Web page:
Plus, a number of mayors – Pat Hallisey of League City, Julie Masters of Dickinson, Michel Bechtel of Morgan’s Point, Mark Denman of Nassau Bay, Louis Rigby of La Porte and Jon Kenney of Taylor Lake Village – and mayor pro-tems – Andrea Wilson of Webster, Don Matter of Nassau Bay, Todd Kinsey of League City, Jay Martin of La Porte and Teresa Vazquez Evans of Kemah – and their spouses.

City councilors joining the celebration included Dave Martin, David Robinson and Jack Christi of Houston, William King III, Bruce Henderson and Wally Deats of Dickinson, Steve Rockey and Carl Gustafson of Friendswood, Laura Davis and Jeff Larson of Seabrook, Robin Collins of Kemah, Steve Gillett of La Porte, Greg Gripon, Andy Mann and Larry Millican of League City, Thomas Schoenbein of Pasadena, Jonathan Amdur, Ashley Graves, Bryce Klug, John Mahon and Matt Prior of Nassau Bay, and Martin Graves, Beverly Gaines and Edward Lapear of Webster, along with City Managers John Baumgartner of League City, Wayne Sabo of Webster, Jason Reynolds of Nassau Bay and Gayle Cook of Seabrook.

Others introduced included UH-Clear Lake President Dr. Ira Blake, Texas A&M Galveston Vice President Col. Michael Fossum, San Jac Board Chairman Marie Flickinger, CCISD and DISD Superintendents Dr. Greg Smith and Carla Voelkel, Pasadena ISD Vice President Nelda Sullivan and Port Houston Commissioners John Kennedy and Clyde Fitzgerald.

The aerospace industry was well represented with Lockheed Martin VP and Orion Program Manager Dr. Mike Hawes, Boeing Space Station Program Manager Mark Mulqueen, MEI Technologies CEO David Cazes, Barrios President Robert McAfoos, Jacobs VP and GM Lon Miller, GB Tech President Gale Burkett, Leidos Division Manager Nan Hardin, Cimarron Software CEO Jeannie Crowell and President Darren Crowell, MRI Technologies President and VP Debbie and Tim Kropp, KBRwyle President Vernon McDonald and VP Genie Bopp, Oceaneering VP and GM Mike Bloomfield and astronaut Bonnie Dunbar in the mix.

League City Chamber President Steve Paterson and Chairman Rebecca Lilley were in the crowd as were Clear Lake Chamber President Cindy DeWease and Chairman Brian Freedman, Amoco Credit Union President Shawn Bailey, attorneys Joe Barlow, Craig Saunders, Chris Gregg, Dick Gregg Jr. and Dick Gregg III, Space City Films President Marc Havican, Moody Bank CEO Vic Pierson and VPs Brent Cockerham and Craig Barker, MaximGroup CEO Ron Masters, Norman Frede Chevrolet GM Joan McKinney, San Jac Vice Chancellor Teri Crawford, My Flooring America President Mike Furin, Col. Len Waterworth of Texas A&M Galveston and BayTran President Theresa Rodriguez.

Other well known faces spotted mingling in the crowd were Emmeline Dodd and Gene Hollier, Jack and Marcy Fryday, John Martinec, Carol and Bob Robinson, Harv Hartman, Beth and TJ Aulds, Amy and Paul Dunphey, Lynda Guidry, Karen and Mark Keesler, Jeannie Kranz, Harriet and Jon Pilgrim, Debbie and Dr. Peter Wuenschel, Al Saylor and Gwen Griffin, Jim and Jane Sweeney, and John Wilkins, whose pretty wife, Shari, sang the most beautiful rendition of the National Anthem we have probably ever heard.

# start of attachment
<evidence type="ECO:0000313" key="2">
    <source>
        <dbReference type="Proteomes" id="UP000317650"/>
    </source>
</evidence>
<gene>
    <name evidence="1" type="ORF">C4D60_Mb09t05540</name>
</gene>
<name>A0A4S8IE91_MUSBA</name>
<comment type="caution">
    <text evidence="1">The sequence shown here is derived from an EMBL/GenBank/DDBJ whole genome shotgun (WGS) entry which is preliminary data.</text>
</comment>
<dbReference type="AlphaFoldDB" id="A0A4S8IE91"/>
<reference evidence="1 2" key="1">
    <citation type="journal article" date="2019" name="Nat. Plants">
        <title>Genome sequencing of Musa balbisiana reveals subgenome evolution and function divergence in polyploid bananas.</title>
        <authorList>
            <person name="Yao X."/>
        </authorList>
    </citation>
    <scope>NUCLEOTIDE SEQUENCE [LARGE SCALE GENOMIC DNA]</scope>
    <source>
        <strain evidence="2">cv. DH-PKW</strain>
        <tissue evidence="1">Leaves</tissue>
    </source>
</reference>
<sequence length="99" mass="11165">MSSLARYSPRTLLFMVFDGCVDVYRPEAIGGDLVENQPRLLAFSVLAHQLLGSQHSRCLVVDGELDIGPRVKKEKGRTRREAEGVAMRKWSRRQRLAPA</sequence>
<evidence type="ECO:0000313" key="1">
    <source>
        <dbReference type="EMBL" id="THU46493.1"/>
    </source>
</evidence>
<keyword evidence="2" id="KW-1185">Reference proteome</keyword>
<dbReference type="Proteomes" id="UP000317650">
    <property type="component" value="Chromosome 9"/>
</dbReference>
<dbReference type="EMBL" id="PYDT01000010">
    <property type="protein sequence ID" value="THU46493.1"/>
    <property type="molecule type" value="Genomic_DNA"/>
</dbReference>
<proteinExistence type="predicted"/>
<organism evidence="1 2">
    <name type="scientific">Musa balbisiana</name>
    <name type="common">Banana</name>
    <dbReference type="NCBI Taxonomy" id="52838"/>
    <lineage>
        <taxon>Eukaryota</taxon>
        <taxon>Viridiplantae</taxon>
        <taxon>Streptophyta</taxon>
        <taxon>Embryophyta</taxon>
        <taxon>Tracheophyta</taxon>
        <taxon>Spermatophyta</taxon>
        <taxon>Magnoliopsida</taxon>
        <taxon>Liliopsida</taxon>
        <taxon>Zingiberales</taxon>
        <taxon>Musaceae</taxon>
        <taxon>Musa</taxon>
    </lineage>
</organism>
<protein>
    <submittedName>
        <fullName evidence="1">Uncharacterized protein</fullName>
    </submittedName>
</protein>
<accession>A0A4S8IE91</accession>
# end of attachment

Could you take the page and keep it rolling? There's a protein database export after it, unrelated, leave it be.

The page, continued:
Business Buzz

March 4th, 2019

Space test flights are delayed again
The first crewless test flights have been delayed again, NASA has announced. The space agency said the first uncrewed test flight by SpaceX’s Crew Dragon – previously planned for around Feb. 23 – is now scheduled for no earlier than March 2, with its second test flight with NASA astronauts Doug Hurley and Bob Behnken now scheduled for July.
Meanwhile, Boeing’s uncrewed test flight of the CTS-100 Starliner in March is now scheduled for no sooner than April, and its crewed test flight with Boeing astronaut Chris Ferguson and NASA astronauts Nicole Mann and Mike Fincke scheduled for no sooner than August.

NASA awards $2.9B contract to Leidos
NASA has awarded Leidos of Reston, Va., a contract for information technology (IT) end-user services to support the agency’s headquarters, centers and other performance sites.
NASA End-user Services & Technologies (NEST) is a firm-fixed-price, indefinite-delivery/indefinite-quantity contract that has a maximum value of $2.9 billion and includes a two-year, three-month base period followed by a two-year option, one-year option, and five one-year award term options that would extend the period of performance to May 31, 2029.
NASA personnel use IT to support the agency’s core business, scientific, research and computational activities. Leidos will provide, manage, secure and maintain these essential IT services for the agency.

Two firms donate $500,000 to SJC
As the building of the new San Jacinto College Center for Petrochemical, Energy and Technology nears completion, two companies have donated a total of $500,000 for an analyzer lab and for education and training.

Siemens has donated $250,000 to add an analyzer lab to the new center that is expected to open this fall while Dow Chemical has donated another $250,000 to ensure that training and the education curriculum in the center will align with the needs of petrochemical manufacturing employers.

Siemens, a global powerhouse focusing on electrification, automation and digitalization, has been among the college’s industry partners providing input and donations toward the project since the start of discussions about the San Jacinto College petrochemical training center.